Accounting for the Relative Importance of Objects in Image Retrieval


Images tagged with human-provided keywords are a valuable source of data, and are increasingly available thanks to community photo sharing sites such as Flickr and various labeling projects in the vision community. Often the keywords reflect the objects and events of significance and can thus be exploited as a loose form of labels and context. Researchers have explored a variety ways to leverage images with associated texts, including learning the correspondence between them for auto-annotation of regions, objects, and scenes, and building richer image representations based on the two simultaneous "views" for retrieval. Existing approaches largely assume that image tags’ value is purely in indicating the presence of certain objects. However, this ignores the relative importance of different objects composing a scene, and the impact that this importance can have on a user’s perception of relevance. For example, if a system were to auto-tag the bottom right image in Figure 1(c) with either ‘mud’ or ‘fence’ or ‘pole’ or ‘cow’, not all responses are equally useful. Arguably, it is more critical to name those objects that appear more prominent or best define the scene (say, ‘cow’ in this example). Likewise, in image retrieval, the system should prefer to retrieve images that are similar not only in terms of their total object composition, but also in terms of those objects’ relative importance to the scene. How can we learn the relative importance of objects and use this knowledge to improve image retrieval? Our approach rests on the assumption that humans name the most prominent or interesting items first when asked to summarize an image. Thus, rather than treating tags simply as a set of names, we consider them as an ordered list. Specifically, we record a tag-list’s nouns, their absolute ordering, and their relative rank compared to their typical placement. We propose an unsupervised approach based on Kernel Canonical Correlation Analysis (KCCA) to discover a “semantic space" that captures the relationship between those tag cues and the image content itself, and show how it can be used to more effectively process novel queries. The three tag cues are defined as follows: Word Frequency is a traditional bag-of-words that records the presence and count of each object. Each tag-list is mapped to an V -dimensional vector W = [w1, . . . ,wV ], where wi is the number of times the i-th word is mentioned, and V is the vocabulary size. This feature serves to help learn the connection between the low-level image features and the objects they refer to. Relative Tag Rank encodes the relative rank of each word compared to its typical rank: R = [r1, . . . ,rV ], where ri is the percentile of the i-th word’s rank relative to all its previous ranks observed in the training data. This feature captures the order of mention, which hints at the relative importance. Absolute Tag Rank encodes the absolute rank of each word: A = [ 1 log2 (1+a1) , . . . , 1 log2 (1+aV ) ], where ai is the average absolute rank of the i-th word in the tag-list. In contrast to the relative rank, this feature more directly captures the importance of each object in the same scene. For the image features, we use a diverse set of standard descriptors: Gist, color histograms, and bag-of-visual-words (BOW) histograms. To leverage the extracted features to improve image retrieval, we use KCCA to construct a common representation (or semantic space) for both 0 20 40 60 80 100 0.25 0.3 0.35 0.4 0.45 Object counts and scales (PASCAL)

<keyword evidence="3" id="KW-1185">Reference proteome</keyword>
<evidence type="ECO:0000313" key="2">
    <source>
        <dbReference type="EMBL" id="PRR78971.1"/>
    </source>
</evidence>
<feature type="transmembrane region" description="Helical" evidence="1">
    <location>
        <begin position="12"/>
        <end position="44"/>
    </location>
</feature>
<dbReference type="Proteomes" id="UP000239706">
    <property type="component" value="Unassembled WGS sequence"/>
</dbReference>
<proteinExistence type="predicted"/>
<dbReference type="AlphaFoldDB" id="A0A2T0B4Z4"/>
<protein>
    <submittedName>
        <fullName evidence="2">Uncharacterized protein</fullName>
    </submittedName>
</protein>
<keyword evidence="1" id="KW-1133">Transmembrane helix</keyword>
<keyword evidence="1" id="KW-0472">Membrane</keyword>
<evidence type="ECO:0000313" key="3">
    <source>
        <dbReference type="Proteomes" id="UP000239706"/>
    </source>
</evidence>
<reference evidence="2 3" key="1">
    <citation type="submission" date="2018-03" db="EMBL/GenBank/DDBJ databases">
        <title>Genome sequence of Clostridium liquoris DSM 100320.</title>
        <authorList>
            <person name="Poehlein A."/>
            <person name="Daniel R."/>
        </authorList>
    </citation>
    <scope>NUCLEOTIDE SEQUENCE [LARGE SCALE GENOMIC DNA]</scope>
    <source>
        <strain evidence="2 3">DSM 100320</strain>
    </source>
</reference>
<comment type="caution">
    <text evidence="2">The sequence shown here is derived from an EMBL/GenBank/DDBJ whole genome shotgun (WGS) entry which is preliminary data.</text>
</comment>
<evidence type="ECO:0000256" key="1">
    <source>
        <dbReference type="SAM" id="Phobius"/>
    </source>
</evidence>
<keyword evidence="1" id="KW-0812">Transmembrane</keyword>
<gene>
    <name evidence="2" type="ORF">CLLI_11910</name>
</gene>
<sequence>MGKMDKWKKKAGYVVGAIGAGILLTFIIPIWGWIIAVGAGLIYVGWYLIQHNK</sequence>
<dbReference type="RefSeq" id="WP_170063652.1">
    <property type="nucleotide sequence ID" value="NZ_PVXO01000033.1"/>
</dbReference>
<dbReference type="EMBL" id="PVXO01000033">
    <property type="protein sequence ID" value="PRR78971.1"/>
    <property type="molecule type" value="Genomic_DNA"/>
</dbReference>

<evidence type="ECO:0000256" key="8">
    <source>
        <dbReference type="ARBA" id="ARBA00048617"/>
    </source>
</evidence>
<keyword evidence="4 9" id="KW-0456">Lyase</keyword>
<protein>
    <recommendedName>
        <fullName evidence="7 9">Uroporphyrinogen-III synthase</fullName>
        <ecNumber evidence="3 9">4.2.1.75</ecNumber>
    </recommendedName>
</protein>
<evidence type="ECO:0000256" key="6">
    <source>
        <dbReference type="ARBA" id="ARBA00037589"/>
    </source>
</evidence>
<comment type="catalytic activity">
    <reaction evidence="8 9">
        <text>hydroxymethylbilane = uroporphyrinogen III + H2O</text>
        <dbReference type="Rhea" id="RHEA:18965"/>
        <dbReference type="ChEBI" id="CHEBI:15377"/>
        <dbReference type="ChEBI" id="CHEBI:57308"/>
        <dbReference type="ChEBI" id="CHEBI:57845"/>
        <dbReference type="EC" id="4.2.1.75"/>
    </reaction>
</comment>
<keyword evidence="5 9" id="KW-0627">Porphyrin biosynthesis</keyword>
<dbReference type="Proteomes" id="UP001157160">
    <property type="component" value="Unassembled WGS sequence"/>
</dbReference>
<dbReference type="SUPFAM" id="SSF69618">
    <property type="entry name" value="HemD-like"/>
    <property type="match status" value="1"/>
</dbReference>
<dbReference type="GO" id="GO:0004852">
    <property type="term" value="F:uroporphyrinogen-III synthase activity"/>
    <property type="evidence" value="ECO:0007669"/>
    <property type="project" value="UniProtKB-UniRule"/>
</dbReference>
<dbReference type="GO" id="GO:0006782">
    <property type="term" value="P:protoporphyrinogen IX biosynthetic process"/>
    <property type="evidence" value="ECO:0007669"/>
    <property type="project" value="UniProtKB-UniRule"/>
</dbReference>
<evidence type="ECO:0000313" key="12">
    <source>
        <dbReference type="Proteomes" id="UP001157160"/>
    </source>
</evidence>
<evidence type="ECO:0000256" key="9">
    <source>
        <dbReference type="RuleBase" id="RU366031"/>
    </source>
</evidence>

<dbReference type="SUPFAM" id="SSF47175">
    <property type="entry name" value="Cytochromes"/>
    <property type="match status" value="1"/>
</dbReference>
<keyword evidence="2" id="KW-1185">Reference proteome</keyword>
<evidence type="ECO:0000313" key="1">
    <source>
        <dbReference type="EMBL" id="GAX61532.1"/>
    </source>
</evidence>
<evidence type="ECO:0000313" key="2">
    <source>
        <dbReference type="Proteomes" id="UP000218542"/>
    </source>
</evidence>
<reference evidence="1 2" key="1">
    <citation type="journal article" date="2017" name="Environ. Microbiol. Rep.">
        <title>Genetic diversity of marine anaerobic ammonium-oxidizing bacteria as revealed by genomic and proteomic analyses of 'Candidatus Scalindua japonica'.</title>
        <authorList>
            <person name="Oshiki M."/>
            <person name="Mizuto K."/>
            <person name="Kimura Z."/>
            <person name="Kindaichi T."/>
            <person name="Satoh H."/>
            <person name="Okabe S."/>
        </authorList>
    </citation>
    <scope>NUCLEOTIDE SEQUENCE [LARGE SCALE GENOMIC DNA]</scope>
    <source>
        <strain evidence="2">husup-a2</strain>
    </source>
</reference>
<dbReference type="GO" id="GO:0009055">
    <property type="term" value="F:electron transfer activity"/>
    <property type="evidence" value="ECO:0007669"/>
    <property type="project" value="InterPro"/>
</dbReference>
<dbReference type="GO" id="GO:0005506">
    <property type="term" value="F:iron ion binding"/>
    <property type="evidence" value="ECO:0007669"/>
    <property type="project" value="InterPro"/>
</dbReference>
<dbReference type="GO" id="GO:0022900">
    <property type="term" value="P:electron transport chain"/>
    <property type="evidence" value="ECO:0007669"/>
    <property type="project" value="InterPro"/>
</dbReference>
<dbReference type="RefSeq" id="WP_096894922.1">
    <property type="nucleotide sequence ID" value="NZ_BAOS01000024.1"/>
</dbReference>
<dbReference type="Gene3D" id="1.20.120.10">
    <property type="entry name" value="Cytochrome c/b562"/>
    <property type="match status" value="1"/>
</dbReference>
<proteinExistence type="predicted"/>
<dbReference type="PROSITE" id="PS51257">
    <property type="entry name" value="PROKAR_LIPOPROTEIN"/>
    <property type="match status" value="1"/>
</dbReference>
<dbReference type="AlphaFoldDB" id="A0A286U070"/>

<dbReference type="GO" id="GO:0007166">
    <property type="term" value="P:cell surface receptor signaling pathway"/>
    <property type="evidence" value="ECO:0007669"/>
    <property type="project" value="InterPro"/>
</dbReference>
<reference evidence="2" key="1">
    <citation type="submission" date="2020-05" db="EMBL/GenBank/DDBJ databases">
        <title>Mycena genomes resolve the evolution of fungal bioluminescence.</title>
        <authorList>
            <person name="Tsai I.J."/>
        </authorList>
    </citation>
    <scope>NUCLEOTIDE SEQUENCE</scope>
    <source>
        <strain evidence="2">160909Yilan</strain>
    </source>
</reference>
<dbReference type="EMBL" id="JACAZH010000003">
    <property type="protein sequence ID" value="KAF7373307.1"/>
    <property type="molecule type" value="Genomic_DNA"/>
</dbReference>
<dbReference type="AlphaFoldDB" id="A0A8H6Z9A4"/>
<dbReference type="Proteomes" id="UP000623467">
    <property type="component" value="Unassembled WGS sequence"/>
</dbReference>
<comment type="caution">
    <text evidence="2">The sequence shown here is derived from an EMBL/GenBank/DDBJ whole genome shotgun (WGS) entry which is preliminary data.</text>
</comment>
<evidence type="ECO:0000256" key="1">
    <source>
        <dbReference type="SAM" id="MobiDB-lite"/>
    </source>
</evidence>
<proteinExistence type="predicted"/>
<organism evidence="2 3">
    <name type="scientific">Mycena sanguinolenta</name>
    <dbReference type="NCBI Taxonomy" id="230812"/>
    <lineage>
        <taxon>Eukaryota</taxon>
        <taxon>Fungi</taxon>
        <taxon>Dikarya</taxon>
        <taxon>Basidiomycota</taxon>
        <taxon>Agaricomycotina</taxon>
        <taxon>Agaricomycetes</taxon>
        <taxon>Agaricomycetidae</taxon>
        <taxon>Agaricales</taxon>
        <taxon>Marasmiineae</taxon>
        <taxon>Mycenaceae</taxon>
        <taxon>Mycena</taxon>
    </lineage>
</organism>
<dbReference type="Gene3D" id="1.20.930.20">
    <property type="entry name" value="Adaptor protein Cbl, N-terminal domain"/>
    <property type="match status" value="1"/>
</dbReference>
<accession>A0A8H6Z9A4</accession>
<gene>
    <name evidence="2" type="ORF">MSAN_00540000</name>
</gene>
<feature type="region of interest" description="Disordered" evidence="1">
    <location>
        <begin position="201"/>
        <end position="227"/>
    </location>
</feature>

DOI: 10.5244/C.24.58

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@inproceedings{Hwang2010AccountingFT, title={Accounting for the Relative Importance of Objects in Image Retrieval}, author={Sung Ju Hwang and Kristen Grauman}, booktitle={BMVC}, year={2010} }